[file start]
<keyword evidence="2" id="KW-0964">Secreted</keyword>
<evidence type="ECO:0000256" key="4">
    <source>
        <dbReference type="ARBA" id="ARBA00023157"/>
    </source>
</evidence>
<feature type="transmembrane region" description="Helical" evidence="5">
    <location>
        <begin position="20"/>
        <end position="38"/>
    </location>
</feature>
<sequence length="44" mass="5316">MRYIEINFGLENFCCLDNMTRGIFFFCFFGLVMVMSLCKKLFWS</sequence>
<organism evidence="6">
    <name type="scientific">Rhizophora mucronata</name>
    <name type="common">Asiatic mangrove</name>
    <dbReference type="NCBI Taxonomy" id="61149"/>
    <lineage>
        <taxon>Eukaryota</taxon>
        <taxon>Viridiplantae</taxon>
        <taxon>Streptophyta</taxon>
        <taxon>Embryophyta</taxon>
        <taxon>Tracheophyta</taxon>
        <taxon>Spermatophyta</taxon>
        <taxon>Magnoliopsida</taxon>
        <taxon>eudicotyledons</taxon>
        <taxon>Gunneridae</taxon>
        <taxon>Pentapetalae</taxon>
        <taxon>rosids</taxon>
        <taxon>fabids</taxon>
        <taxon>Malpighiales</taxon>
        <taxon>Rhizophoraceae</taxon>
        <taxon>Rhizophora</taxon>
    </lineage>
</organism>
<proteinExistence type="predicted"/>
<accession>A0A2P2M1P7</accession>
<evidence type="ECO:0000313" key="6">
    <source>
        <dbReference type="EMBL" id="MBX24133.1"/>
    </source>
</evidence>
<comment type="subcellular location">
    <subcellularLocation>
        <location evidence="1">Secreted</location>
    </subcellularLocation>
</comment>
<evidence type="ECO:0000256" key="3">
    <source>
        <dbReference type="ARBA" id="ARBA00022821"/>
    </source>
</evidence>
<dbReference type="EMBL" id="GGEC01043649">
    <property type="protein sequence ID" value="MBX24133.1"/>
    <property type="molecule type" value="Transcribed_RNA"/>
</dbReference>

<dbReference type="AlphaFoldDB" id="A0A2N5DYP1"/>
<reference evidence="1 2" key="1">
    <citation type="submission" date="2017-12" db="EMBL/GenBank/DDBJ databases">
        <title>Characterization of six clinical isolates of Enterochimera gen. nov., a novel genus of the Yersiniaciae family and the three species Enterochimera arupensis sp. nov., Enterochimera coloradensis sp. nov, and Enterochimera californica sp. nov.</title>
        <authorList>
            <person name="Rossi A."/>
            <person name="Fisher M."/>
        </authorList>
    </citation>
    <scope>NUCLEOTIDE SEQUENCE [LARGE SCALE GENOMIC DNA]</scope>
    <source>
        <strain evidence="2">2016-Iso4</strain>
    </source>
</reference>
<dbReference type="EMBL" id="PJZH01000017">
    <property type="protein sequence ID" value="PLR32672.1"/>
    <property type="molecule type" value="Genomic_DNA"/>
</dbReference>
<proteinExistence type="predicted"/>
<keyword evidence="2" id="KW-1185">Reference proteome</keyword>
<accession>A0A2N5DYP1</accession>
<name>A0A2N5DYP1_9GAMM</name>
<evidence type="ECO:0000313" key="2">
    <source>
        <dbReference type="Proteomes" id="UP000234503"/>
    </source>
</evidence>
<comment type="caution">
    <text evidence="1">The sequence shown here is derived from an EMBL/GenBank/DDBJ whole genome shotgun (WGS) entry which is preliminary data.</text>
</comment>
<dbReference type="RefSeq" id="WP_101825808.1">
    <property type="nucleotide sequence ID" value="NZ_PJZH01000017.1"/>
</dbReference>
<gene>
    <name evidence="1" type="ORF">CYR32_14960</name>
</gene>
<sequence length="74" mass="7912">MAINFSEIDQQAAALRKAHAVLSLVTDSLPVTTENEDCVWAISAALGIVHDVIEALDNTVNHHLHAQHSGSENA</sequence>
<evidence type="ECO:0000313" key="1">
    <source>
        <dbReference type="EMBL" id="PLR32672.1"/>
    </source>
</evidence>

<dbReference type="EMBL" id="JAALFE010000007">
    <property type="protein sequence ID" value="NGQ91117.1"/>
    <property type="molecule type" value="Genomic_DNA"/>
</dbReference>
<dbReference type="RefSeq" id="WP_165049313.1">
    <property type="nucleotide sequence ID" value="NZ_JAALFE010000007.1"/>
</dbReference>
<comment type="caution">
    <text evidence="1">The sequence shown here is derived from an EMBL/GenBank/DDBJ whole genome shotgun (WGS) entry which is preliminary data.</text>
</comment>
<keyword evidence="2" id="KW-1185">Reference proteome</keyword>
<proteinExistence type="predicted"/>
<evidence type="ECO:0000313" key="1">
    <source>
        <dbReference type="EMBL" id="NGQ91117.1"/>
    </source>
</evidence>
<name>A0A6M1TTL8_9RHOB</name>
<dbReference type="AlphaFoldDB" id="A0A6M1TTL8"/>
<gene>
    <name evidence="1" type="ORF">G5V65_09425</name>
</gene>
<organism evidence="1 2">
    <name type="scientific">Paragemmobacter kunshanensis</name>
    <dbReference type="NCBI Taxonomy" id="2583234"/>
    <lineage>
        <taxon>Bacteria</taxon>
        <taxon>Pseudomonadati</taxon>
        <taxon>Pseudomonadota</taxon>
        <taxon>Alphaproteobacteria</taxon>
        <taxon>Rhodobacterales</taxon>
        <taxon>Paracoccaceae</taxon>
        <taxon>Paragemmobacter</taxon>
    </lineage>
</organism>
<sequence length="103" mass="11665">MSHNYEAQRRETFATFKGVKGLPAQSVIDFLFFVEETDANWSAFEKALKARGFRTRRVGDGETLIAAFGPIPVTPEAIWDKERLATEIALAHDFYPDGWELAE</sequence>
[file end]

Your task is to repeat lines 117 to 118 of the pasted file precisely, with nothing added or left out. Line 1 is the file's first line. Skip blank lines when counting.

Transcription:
<dbReference type="AlphaFoldDB" id="A0A6M1TTL8"/>
<gene>